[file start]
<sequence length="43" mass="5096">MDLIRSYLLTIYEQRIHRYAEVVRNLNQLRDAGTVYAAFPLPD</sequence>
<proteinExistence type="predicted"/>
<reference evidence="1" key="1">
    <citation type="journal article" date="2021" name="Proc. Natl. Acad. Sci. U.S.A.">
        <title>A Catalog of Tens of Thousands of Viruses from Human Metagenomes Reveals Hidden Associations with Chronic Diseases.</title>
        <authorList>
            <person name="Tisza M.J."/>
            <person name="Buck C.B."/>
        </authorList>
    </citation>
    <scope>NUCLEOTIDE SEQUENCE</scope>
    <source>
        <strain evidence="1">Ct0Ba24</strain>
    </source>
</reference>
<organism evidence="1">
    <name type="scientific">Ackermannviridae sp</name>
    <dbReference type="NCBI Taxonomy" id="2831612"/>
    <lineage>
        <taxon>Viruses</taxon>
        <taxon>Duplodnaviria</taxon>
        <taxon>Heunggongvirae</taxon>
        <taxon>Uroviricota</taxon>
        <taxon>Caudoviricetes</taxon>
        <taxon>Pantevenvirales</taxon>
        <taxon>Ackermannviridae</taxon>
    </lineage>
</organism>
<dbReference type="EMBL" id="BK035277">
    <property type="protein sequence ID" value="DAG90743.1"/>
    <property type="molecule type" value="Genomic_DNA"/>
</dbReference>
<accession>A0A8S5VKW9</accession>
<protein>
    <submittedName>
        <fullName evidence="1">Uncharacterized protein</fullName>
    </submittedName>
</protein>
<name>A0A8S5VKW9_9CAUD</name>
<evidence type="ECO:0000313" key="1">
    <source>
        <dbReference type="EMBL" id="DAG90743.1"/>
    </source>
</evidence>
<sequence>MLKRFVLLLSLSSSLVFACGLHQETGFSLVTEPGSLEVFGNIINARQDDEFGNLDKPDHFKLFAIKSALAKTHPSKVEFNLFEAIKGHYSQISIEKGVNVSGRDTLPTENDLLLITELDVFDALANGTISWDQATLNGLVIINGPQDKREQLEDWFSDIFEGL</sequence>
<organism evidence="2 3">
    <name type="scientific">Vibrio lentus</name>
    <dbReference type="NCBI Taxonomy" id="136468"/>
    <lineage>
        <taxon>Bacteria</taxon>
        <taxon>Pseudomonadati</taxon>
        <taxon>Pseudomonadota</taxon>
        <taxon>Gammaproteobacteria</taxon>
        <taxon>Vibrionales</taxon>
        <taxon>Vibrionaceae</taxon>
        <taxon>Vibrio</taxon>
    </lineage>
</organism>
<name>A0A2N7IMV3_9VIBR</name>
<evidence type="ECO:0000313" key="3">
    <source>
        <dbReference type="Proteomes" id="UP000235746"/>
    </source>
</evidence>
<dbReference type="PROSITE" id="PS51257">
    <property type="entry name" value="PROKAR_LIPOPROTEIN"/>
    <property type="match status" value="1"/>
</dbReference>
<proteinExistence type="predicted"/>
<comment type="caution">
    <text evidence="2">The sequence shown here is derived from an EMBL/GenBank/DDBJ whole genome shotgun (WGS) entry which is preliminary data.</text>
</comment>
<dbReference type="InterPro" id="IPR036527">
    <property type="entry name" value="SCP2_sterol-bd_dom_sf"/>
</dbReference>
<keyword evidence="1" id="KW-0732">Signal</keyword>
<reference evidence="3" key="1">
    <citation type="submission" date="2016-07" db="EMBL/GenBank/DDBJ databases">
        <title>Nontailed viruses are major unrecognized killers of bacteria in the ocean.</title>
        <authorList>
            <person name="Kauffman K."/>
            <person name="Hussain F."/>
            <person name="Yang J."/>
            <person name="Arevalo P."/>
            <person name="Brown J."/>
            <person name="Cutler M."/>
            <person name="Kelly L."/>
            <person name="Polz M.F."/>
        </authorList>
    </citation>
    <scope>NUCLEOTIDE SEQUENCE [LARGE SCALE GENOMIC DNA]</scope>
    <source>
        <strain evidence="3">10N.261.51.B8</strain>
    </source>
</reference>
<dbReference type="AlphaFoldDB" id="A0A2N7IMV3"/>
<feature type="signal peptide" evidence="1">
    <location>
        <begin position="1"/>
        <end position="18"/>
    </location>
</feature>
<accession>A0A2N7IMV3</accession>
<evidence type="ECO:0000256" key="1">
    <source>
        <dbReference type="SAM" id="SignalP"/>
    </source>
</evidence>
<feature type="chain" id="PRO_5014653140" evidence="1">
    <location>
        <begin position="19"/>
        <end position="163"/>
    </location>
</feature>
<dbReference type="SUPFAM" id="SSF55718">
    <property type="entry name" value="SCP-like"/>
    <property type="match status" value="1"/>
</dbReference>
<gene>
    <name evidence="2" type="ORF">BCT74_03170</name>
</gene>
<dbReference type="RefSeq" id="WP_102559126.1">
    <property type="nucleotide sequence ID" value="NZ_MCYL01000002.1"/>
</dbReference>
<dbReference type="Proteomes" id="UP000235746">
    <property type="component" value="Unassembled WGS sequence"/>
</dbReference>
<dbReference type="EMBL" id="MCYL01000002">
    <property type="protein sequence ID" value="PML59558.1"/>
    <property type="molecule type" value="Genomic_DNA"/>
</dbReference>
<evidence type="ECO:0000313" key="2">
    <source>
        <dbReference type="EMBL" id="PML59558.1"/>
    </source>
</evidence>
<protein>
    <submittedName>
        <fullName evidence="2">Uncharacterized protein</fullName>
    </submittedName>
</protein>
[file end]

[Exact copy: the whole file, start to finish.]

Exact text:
<sequence length="43" mass="5096">MDLIRSYLLTIYEQRIHRYAEVVRNLNQLRDAGTVYAAFPLPD</sequence>
<proteinExistence type="predicted"/>
<reference evidence="1" key="1">
    <citation type="journal article" date="2021" name="Proc. Natl. Acad. Sci. U.S.A.">
        <title>A Catalog of Tens of Thousands of Viruses from Human Metagenomes Reveals Hidden Associations with Chronic Diseases.</title>
        <authorList>
            <person name="Tisza M.J."/>
            <person name="Buck C.B."/>
        </authorList>
    </citation>
    <scope>NUCLEOTIDE SEQUENCE</scope>
    <source>
        <strain evidence="1">Ct0Ba24</strain>
    </source>
</reference>
<organism evidence="1">
    <name type="scientific">Ackermannviridae sp</name>
    <dbReference type="NCBI Taxonomy" id="2831612"/>
    <lineage>
        <taxon>Viruses</taxon>
        <taxon>Duplodnaviria</taxon>
        <taxon>Heunggongvirae</taxon>
        <taxon>Uroviricota</taxon>
        <taxon>Caudoviricetes</taxon>
        <taxon>Pantevenvirales</taxon>
        <taxon>Ackermannviridae</taxon>
    </lineage>
</organism>
<dbReference type="EMBL" id="BK035277">
    <property type="protein sequence ID" value="DAG90743.1"/>
    <property type="molecule type" value="Genomic_DNA"/>
</dbReference>
<accession>A0A8S5VKW9</accession>
<protein>
    <submittedName>
        <fullName evidence="1">Uncharacterized protein</fullName>
    </submittedName>
</protein>
<name>A0A8S5VKW9_9CAUD</name>
<evidence type="ECO:0000313" key="1">
    <source>
        <dbReference type="EMBL" id="DAG90743.1"/>
    </source>
</evidence>
<sequence>MLKRFVLLLSLSSSLVFACGLHQETGFSLVTEPGSLEVFGNIINARQDDEFGNLDKPDHFKLFAIKSALAKTHPSKVEFNLFEAIKGHYSQISIEKGVNVSGRDTLPTENDLLLITELDVFDALANGTISWDQATLNGLVIINGPQDKREQLEDWFSDIFEGL</sequence>
<organism evidence="2 3">
    <name type="scientific">Vibrio lentus</name>
    <dbReference type="NCBI Taxonomy" id="136468"/>
    <lineage>
        <taxon>Bacteria</taxon>
        <taxon>Pseudomonadati</taxon>
        <taxon>Pseudomonadota</taxon>
        <taxon>Gammaproteobacteria</taxon>
        <taxon>Vibrionales</taxon>
        <taxon>Vibrionaceae</taxon>
        <taxon>Vibrio</taxon>
    </lineage>
</organism>
<name>A0A2N7IMV3_9VIBR</name>
<evidence type="ECO:0000313" key="3">
    <source>
        <dbReference type="Proteomes" id="UP000235746"/>
    </source>
</evidence>
<dbReference type="PROSITE" id="PS51257">
    <property type="entry name" value="PROKAR_LIPOPROTEIN"/>
    <property type="match status" value="1"/>
</dbReference>
<proteinExistence type="predicted"/>
<comment type="caution">
    <text evidence="2">The sequence shown here is derived from an EMBL/GenBank/DDBJ whole genome shotgun (WGS) entry which is preliminary data.</text>
</comment>
<dbReference type="InterPro" id="IPR036527">
    <property type="entry name" value="SCP2_sterol-bd_dom_sf"/>
</dbReference>
<keyword evidence="1" id="KW-0732">Signal</keyword>
<reference evidence="3" key="1">
    <citation type="submission" date="2016-07" db="EMBL/GenBank/DDBJ databases">
        <title>Nontailed viruses are major unrecognized killers of bacteria in the ocean.</title>
        <authorList>
            <person name="Kauffman K."/>
            <person name="Hussain F."/>
            <person name="Yang J."/>
            <person name="Arevalo P."/>
            <person name="Brown J."/>
            <person name="Cutler M."/>
            <person name="Kelly L."/>
            <person name="Polz M.F."/>
        </authorList>
    </citation>
    <scope>NUCLEOTIDE SEQUENCE [LARGE SCALE GENOMIC DNA]</scope>
    <source>
        <strain evidence="3">10N.261.51.B8</strain>
    </source>
</reference>
<dbReference type="AlphaFoldDB" id="A0A2N7IMV3"/>
<feature type="signal peptide" evidence="1">
    <location>
        <begin position="1"/>
        <end position="18"/>
    </location>
</feature>
<accession>A0A2N7IMV3</accession>
<evidence type="ECO:0000256" key="1">
    <source>
        <dbReference type="SAM" id="SignalP"/>
    </source>
</evidence>
<feature type="chain" id="PRO_5014653140" evidence="1">
    <location>
        <begin position="19"/>
        <end position="163"/>
    </location>
</feature>
<dbReference type="SUPFAM" id="SSF55718">
    <property type="entry name" value="SCP-like"/>
    <property type="match status" value="1"/>
</dbReference>
<gene>
    <name evidence="2" type="ORF">BCT74_03170</name>
</gene>
<dbReference type="RefSeq" id="WP_102559126.1">
    <property type="nucleotide sequence ID" value="NZ_MCYL01000002.1"/>
</dbReference>
<dbReference type="Proteomes" id="UP000235746">
    <property type="component" value="Unassembled WGS sequence"/>
</dbReference>
<dbReference type="EMBL" id="MCYL01000002">
    <property type="protein sequence ID" value="PML59558.1"/>
    <property type="molecule type" value="Genomic_DNA"/>
</dbReference>
<evidence type="ECO:0000313" key="2">
    <source>
        <dbReference type="EMBL" id="PML59558.1"/>
    </source>
</evidence>
<protein>
    <submittedName>
        <fullName evidence="2">Uncharacterized protein</fullName>
    </submittedName>
</protein>